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Contractor Recycles 'Everything We Touch'
Track Machine from Continental Biomass Industries Enables Virginia Company to Go; Grind in Remote Sites
By Tim Cox - Editor
Date Posted: 6/1/2001
Many people may not think that someone who basically pushes down trees with heavy equipment and scrapes the ground clean for a living knows or cares anything about recycling. They havenít met Chris Johnson.
"We recycle everything we touch," said Chris, a land-clearing contractor who lives and works in northern Virginia.
His company, C.C. Johnson Inc., was started by his father, Charles, now deceased, who launched the business after retiring in 1979 from working for the federal government. Chris joined his father in the business immediately after graduating from high school.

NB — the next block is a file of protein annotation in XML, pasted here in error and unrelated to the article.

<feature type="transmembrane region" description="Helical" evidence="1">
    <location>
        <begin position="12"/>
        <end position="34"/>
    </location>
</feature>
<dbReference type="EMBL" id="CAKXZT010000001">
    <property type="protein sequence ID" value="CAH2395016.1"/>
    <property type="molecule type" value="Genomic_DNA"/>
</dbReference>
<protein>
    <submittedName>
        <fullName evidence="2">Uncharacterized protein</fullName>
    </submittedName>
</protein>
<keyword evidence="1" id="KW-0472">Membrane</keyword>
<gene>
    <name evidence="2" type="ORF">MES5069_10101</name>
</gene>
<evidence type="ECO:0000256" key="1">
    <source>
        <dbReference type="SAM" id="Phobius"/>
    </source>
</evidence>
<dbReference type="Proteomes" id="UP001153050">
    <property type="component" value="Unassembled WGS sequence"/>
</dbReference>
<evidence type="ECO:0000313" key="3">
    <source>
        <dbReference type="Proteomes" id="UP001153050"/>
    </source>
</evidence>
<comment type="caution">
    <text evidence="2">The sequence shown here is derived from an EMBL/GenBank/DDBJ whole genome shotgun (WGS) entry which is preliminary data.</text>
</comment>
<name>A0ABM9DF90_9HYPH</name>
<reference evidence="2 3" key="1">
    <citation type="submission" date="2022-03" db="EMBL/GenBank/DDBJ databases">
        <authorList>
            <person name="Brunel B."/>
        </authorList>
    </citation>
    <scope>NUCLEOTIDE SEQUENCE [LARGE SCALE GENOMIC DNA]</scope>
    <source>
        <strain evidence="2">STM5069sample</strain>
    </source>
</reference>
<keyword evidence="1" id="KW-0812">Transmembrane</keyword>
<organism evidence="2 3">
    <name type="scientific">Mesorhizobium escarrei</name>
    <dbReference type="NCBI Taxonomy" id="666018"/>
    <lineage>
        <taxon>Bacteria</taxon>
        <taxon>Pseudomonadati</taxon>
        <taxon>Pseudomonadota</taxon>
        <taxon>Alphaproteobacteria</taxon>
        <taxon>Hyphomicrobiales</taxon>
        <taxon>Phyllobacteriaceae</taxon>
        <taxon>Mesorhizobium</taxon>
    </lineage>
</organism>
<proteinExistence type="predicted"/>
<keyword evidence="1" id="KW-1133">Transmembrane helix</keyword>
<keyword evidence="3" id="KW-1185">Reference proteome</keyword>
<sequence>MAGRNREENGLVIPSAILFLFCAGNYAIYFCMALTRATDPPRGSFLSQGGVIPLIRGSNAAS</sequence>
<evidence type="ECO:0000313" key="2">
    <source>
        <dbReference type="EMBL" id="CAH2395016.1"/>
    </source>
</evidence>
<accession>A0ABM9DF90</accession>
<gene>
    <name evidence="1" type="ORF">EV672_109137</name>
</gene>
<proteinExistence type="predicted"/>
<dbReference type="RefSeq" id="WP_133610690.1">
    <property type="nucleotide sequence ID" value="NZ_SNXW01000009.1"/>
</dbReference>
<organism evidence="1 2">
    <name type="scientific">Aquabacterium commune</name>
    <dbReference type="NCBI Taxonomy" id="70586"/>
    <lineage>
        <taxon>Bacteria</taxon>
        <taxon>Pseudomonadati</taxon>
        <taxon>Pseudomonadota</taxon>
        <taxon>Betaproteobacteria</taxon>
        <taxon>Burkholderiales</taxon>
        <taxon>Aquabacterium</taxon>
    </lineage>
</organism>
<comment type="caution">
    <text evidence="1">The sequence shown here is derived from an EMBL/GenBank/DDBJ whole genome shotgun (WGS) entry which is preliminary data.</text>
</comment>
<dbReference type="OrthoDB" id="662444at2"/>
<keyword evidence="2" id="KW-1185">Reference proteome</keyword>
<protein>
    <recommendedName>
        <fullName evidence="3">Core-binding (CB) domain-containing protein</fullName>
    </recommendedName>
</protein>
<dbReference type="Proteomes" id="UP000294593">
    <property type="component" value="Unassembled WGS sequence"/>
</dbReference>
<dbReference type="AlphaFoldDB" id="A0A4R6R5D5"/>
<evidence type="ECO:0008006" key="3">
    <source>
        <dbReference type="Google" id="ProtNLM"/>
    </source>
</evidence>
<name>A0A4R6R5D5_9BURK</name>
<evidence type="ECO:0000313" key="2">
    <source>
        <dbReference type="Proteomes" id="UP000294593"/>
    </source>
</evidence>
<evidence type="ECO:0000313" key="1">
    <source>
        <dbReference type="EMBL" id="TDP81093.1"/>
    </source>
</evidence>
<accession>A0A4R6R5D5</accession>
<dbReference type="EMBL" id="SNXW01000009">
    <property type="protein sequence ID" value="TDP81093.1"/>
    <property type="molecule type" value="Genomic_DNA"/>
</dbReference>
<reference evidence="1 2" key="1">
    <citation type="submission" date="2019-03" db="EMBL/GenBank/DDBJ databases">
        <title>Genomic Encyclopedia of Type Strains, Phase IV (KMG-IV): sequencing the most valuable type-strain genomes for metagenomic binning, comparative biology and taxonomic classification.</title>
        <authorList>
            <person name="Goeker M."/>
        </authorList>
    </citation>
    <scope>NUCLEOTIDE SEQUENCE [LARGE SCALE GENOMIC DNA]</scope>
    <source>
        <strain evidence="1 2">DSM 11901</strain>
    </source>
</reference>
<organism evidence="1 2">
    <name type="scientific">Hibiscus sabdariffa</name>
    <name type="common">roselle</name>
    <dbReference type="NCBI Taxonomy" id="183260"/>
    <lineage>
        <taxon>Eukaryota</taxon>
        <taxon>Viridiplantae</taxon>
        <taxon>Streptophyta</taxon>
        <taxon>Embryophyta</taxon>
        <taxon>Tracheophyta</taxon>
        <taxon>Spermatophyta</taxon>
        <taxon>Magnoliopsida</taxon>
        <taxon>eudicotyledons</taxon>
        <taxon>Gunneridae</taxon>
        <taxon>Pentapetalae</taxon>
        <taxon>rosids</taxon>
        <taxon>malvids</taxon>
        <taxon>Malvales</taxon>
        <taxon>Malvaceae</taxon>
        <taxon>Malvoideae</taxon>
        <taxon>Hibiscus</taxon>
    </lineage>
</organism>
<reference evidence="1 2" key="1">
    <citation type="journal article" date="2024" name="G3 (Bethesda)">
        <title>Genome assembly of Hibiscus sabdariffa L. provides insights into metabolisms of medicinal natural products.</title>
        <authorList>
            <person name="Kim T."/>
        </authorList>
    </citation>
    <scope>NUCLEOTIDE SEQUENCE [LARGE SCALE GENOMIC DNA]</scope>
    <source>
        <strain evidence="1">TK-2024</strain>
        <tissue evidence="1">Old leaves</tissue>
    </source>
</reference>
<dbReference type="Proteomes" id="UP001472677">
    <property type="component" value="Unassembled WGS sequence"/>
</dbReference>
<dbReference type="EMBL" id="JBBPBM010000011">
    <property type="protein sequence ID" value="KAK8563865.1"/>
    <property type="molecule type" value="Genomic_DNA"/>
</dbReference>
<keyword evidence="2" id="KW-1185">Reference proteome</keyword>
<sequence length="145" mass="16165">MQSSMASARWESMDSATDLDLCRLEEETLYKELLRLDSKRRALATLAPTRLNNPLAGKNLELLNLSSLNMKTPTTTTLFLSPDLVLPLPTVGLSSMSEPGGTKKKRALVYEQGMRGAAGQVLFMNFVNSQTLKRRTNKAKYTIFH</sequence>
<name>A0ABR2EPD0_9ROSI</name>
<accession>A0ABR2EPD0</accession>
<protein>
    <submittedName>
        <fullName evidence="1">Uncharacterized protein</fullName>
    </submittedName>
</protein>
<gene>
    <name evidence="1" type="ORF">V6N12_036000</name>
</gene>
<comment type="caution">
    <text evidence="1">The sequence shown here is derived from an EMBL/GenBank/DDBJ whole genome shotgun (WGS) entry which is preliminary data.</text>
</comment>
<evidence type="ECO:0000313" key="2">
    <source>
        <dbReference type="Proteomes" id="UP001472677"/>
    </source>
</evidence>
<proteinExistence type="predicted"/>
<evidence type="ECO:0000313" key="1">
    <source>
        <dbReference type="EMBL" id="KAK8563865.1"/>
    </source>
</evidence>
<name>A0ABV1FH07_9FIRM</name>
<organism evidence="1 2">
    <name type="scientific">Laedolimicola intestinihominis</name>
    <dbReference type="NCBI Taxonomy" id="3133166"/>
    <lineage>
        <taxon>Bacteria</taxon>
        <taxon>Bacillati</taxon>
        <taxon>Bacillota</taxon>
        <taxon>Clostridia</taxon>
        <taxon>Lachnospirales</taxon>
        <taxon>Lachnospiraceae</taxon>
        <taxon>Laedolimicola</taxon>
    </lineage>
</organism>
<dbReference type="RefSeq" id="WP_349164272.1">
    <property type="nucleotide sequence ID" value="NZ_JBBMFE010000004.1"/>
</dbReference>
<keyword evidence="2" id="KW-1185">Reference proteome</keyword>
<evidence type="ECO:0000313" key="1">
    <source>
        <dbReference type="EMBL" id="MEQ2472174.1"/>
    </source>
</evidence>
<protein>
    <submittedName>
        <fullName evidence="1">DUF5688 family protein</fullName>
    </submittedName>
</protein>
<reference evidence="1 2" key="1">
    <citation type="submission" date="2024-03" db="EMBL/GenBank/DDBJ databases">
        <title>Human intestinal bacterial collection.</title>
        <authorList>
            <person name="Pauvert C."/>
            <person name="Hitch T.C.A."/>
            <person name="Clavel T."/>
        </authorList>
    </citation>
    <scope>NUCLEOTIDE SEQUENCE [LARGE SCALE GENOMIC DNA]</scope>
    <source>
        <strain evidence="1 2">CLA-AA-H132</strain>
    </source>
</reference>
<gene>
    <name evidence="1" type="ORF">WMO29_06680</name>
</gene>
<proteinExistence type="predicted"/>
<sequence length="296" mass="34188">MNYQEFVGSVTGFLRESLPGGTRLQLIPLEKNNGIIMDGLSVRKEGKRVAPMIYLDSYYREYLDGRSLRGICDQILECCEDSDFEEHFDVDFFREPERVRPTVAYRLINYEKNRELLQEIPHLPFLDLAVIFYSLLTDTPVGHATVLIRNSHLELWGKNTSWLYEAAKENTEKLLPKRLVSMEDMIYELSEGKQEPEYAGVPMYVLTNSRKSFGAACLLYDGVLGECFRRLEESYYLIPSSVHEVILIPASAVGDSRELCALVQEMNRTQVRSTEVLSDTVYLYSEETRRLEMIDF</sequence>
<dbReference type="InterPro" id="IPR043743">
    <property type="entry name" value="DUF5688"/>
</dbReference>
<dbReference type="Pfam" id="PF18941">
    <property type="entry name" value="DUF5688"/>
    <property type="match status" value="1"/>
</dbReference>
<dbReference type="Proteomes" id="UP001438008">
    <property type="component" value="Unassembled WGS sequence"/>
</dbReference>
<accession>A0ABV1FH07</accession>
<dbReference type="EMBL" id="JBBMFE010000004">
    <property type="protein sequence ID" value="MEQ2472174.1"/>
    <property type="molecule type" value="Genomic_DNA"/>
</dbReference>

"When we started it was my dad and I and my brother, who worked part-time while he was in school," Chris recalled. "We had a couple of other part-time employees, too."
The company got its start primarily doing land-clearing work for residential construction. It cleared lots for homes, dug basements and graded yards. "We started working for a small builder, clearing trees, digging basements, and finishing the lots. We remained with this company for 10 years." With the recession of the late 1980s, however, the company shifted focus to pursue contracts with the state highway department and other government agencies. Government contracts were somewhat sporadic initially; however, the state was a reliable customer when it came to payment for services. Today the company continues to do a small volume of work with residential builders.